It’s something I’ve been interested in for a long time and have paid attention to. I went to rallies and Greenpeace and Sierra Club, stuff like that. But as a photographer, I suddenly had this concrete thing that I could do. Going to rallies, volunteering and all that stuff is easily as important as taking photos, but as a photographer, and if you’re willing to write some stuff, you can really pitch in. All of these organizations need photos. They need documentation to show what’s going on.
So, I got involved and started photographing some stuff for Greenpeace, and then I started photographing stuff for 1% for the Planet—it’s a bunch of companies and corporations that donate one percent of sales to conservation causes. It’s probably the cause that I’m most passionate about. For me, work is much more enjoyable when it’s meaningful and this is what I think is the most pressing issue.
And also, selfishly, to be able to travel to some place like Central Asia to document snow leopard conservation—travel with purpose is so much more enjoyable than just travel. You get to know local people, you pitch in, you visit people’s homes, you eat with them—it’s such a deeper dive. It’s good to have purpose.
In conservation, how vital is engagement with the local communities?
Everything hinges on the local community. It’s all based on local involvement, and that’s what makes the work worthwhile. We get to know people. We get to form relationships with people. Three weeks ago, one of the rangers in Tajikistan, Mahan—who lives in a town of like a thousand people literally in the middle of nowhere on the Pamir Plateau—was on his way to Montana. That’s where the conservation biologist that I work with lives when she’s not in Central Asia. On his way back, Mahan had to overnight in New York. So, I picked him up at the airport and we took him to his first movie in theater he’d ever seen. We rode the train in, walked down Broadway and over the Brooklyn Bridge. I think it blew his mind. It will be something he talks about for a long time. I think by the end he was ready to get the hell out of New York City.
What’s on the horizon?
I’m trying to put together a trip to Senegal. There’s an estimated twenty lions remaining in Senegal. I’m hoping to find a local Senegalese filmmaker to work with and create a campaign that builds pride in the Senegalese lions. That’s through the Wildlife Conservation Network and the Leonardo DiCaprio fund.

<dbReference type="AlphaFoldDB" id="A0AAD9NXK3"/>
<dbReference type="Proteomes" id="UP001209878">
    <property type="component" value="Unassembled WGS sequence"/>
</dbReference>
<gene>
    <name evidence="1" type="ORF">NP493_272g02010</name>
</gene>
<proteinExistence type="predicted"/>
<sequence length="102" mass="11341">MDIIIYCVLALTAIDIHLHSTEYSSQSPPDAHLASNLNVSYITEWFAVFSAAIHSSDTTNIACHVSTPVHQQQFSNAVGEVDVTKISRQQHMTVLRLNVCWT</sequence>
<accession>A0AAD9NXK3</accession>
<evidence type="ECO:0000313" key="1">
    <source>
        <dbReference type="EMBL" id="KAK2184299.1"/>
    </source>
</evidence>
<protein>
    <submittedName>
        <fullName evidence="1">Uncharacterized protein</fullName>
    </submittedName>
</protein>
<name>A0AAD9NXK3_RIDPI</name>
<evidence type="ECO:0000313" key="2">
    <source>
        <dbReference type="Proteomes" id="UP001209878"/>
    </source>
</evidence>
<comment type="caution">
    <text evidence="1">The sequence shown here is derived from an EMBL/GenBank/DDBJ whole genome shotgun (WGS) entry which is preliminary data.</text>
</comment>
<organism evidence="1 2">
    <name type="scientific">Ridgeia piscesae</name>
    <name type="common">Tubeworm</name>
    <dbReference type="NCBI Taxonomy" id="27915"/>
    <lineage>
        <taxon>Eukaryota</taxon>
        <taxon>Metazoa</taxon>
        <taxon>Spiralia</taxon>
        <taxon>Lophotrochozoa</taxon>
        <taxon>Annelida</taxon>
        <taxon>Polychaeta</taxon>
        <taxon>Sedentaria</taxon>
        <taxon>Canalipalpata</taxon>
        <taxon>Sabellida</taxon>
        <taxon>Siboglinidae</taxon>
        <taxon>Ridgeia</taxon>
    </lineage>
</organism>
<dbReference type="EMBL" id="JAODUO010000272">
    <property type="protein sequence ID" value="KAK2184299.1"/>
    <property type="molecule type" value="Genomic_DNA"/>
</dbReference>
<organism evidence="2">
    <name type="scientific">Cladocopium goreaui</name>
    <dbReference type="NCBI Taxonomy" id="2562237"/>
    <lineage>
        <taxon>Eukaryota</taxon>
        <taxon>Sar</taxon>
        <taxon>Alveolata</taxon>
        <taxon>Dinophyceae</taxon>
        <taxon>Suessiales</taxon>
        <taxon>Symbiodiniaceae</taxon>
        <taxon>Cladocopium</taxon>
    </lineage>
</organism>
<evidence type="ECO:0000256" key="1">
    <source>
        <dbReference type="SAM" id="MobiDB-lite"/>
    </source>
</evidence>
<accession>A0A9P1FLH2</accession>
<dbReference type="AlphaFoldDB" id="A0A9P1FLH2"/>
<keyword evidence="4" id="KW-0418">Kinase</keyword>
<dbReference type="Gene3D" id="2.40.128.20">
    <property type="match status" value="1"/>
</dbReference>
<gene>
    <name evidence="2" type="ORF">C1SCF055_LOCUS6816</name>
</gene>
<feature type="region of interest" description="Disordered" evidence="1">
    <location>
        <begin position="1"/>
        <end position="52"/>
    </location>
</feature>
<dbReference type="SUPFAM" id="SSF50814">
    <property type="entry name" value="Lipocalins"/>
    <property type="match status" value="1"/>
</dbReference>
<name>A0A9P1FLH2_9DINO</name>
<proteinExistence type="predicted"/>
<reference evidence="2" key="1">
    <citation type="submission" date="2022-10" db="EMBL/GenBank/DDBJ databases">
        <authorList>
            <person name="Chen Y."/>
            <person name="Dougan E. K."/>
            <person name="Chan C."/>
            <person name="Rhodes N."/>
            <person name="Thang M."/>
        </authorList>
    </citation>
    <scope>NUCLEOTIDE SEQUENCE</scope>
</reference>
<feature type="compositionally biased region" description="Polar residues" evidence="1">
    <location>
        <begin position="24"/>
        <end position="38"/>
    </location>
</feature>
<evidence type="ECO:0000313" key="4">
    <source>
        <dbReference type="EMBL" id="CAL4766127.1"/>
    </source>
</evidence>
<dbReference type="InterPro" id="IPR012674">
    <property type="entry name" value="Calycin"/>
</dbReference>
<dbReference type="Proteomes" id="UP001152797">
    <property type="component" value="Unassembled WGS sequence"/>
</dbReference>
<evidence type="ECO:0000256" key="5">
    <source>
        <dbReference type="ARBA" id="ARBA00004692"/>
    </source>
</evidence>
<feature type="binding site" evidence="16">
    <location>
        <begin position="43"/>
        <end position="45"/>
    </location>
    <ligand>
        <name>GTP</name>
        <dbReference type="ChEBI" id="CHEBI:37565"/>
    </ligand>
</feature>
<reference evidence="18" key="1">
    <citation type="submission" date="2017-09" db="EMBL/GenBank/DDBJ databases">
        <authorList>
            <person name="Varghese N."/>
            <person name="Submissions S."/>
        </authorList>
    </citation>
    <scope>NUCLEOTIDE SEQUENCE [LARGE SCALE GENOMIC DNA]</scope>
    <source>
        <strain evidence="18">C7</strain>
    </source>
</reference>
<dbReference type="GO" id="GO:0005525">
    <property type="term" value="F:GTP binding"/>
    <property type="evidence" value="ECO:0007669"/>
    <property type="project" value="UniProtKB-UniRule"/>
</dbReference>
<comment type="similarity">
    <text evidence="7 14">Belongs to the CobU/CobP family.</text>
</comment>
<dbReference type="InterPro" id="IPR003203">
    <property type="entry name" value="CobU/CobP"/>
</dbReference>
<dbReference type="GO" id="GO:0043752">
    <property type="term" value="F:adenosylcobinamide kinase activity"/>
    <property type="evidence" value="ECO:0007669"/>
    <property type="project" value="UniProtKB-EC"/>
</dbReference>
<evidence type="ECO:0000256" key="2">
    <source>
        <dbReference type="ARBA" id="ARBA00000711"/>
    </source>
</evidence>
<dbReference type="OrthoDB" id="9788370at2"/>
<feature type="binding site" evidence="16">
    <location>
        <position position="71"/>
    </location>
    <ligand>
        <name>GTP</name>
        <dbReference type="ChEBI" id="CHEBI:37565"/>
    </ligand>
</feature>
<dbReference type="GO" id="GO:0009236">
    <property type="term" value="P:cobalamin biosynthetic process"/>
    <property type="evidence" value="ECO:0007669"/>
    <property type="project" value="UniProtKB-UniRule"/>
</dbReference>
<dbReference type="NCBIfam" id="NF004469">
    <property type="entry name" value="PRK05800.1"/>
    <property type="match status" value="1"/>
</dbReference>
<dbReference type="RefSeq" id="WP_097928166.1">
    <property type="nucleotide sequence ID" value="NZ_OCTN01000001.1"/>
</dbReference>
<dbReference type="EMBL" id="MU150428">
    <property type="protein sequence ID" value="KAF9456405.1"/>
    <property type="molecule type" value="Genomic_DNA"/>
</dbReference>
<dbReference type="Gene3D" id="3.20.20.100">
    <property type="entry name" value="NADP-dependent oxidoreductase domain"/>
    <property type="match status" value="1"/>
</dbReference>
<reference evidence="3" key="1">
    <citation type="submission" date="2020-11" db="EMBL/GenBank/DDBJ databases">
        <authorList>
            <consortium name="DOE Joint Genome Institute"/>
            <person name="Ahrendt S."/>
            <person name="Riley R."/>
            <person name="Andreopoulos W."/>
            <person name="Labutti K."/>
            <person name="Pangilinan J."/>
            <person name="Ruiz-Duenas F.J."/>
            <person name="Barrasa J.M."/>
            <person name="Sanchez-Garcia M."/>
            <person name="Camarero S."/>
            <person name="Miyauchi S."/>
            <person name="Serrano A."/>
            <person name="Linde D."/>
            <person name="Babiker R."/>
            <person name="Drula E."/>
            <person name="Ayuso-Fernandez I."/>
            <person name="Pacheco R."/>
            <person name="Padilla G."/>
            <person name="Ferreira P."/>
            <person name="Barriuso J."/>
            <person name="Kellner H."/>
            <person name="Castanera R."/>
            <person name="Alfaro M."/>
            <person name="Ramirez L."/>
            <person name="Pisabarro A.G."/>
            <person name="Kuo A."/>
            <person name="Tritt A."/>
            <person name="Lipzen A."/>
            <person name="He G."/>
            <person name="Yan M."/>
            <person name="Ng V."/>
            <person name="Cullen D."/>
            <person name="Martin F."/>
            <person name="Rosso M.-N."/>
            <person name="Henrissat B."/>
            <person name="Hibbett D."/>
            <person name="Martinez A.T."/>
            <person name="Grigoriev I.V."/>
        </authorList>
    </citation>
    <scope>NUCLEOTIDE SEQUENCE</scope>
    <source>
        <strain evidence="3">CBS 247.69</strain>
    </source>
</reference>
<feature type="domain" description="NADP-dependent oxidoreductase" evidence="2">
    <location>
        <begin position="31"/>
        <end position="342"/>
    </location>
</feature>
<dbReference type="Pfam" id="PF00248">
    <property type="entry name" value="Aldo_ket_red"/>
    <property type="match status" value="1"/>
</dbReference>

I’m also trying to go back to Tajikistan and Kyrgyzstan to make a film about the conservation model there. It’s so interesting.
And what’s the model?
It was actually pioneered in Africa, but it’s community-based conservancy. Local people are encouraged to stop hunting all of the animals that the snow leopard hunts: ibex, Marco Polo sheep, and markhor—these giant, Lord of the Rings looking goats.
The local people stop hunting and instead become rangers, patrolling the area and preventing other people from killing these animals. When these animals start coming back, the snow leopards start coming back.
It all hinges on trophy hunting, which is a little bit controversial. Once these sheep, ibex and goats reach a sustainable level, there’s trophy hunting permitted. A foreign trophy hunter will come in and pay, for example, $40,000 USD to kill a single, mature Marco Polo sheep. This is usually a trophy animal, so it has big horns that they can hang on their wall, but it also means that it’s an old animal, kind of past its prime and unlikely to be significantly expanding the population. The money is then divided, with some going to the government and the majority going directly to the local community in the form of access to clean water, access to better education and healthcare.
I’ve been there and seen the impact. It’s increasing wildlife populations while benefiting the local communities. It’s a pretty amazing thing. I think in the 21st century it’s hard to tell a positive conservation story and this is definitely one of them.
Some animal rights activists don’t like the idea of trophy hunting. I don’t particularly like the idea of trophy hunting, but the truth is, you have to incentivize people to protect these animals. This is a very effective way to do it. You can argue with the way it happens, but the results—you can’t really argue with those.
What’s the one thing you always bring on a bike-packing trip?
Probably Starbucks Via packets. I’m not really a Starbucks guy, typically, but those packets are fantastic. To drink a cup of coffee of that strength first thing in the morning, it’s like the most luxurious thing and it weighs nothing.
Ready to get involved? Head over to www.onepercentfortheplanet.org to find out how.